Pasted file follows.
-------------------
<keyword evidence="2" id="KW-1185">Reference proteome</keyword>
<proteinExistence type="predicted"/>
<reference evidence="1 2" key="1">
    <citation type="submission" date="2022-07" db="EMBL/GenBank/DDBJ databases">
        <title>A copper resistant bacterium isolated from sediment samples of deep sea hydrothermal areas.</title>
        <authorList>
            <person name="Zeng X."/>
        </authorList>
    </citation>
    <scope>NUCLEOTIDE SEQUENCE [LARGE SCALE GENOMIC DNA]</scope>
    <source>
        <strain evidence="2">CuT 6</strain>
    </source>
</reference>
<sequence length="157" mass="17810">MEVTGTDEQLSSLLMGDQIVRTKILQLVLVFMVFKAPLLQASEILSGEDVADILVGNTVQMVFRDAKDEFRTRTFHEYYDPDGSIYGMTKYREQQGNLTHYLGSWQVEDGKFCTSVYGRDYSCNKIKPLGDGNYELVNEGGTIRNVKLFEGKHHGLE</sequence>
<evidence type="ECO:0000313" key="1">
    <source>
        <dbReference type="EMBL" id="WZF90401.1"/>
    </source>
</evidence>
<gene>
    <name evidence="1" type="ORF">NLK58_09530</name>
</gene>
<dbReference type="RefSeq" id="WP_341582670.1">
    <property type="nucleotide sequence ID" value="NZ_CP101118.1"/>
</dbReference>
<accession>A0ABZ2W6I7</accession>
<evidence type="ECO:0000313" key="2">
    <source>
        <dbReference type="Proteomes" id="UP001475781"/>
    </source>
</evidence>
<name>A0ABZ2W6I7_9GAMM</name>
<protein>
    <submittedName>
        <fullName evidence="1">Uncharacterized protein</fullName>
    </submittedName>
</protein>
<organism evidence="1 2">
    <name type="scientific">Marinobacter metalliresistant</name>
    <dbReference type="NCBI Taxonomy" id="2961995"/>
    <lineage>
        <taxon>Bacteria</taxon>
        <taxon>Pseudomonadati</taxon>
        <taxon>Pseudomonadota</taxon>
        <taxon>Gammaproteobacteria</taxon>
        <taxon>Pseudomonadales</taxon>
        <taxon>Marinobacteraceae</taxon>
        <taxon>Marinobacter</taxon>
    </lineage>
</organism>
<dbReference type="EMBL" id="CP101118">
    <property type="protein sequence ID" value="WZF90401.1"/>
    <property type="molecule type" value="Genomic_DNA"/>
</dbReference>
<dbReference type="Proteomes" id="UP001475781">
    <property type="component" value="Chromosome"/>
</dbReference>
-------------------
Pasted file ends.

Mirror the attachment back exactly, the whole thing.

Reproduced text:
<keyword evidence="2" id="KW-1185">Reference proteome</keyword>
<proteinExistence type="predicted"/>
<reference evidence="1 2" key="1">
    <citation type="submission" date="2022-07" db="EMBL/GenBank/DDBJ databases">
        <title>A copper resistant bacterium isolated from sediment samples of deep sea hydrothermal areas.</title>
        <authorList>
            <person name="Zeng X."/>
        </authorList>
    </citation>
    <scope>NUCLEOTIDE SEQUENCE [LARGE SCALE GENOMIC DNA]</scope>
    <source>
        <strain evidence="2">CuT 6</strain>
    </source>
</reference>
<sequence length="157" mass="17810">MEVTGTDEQLSSLLMGDQIVRTKILQLVLVFMVFKAPLLQASEILSGEDVADILVGNTVQMVFRDAKDEFRTRTFHEYYDPDGSIYGMTKYREQQGNLTHYLGSWQVEDGKFCTSVYGRDYSCNKIKPLGDGNYELVNEGGTIRNVKLFEGKHHGLE</sequence>
<evidence type="ECO:0000313" key="1">
    <source>
        <dbReference type="EMBL" id="WZF90401.1"/>
    </source>
</evidence>
<gene>
    <name evidence="1" type="ORF">NLK58_09530</name>
</gene>
<dbReference type="RefSeq" id="WP_341582670.1">
    <property type="nucleotide sequence ID" value="NZ_CP101118.1"/>
</dbReference>
<accession>A0ABZ2W6I7</accession>
<evidence type="ECO:0000313" key="2">
    <source>
        <dbReference type="Proteomes" id="UP001475781"/>
    </source>
</evidence>
<name>A0ABZ2W6I7_9GAMM</name>
<protein>
    <submittedName>
        <fullName evidence="1">Uncharacterized protein</fullName>
    </submittedName>
</protein>
<organism evidence="1 2">
    <name type="scientific">Marinobacter metalliresistant</name>
    <dbReference type="NCBI Taxonomy" id="2961995"/>
    <lineage>
        <taxon>Bacteria</taxon>
        <taxon>Pseudomonadati</taxon>
        <taxon>Pseudomonadota</taxon>
        <taxon>Gammaproteobacteria</taxon>
        <taxon>Pseudomonadales</taxon>
        <taxon>Marinobacteraceae</taxon>
        <taxon>Marinobacter</taxon>
    </lineage>
</organism>
<dbReference type="EMBL" id="CP101118">
    <property type="protein sequence ID" value="WZF90401.1"/>
    <property type="molecule type" value="Genomic_DNA"/>
</dbReference>
<dbReference type="Proteomes" id="UP001475781">
    <property type="component" value="Chromosome"/>
</dbReference>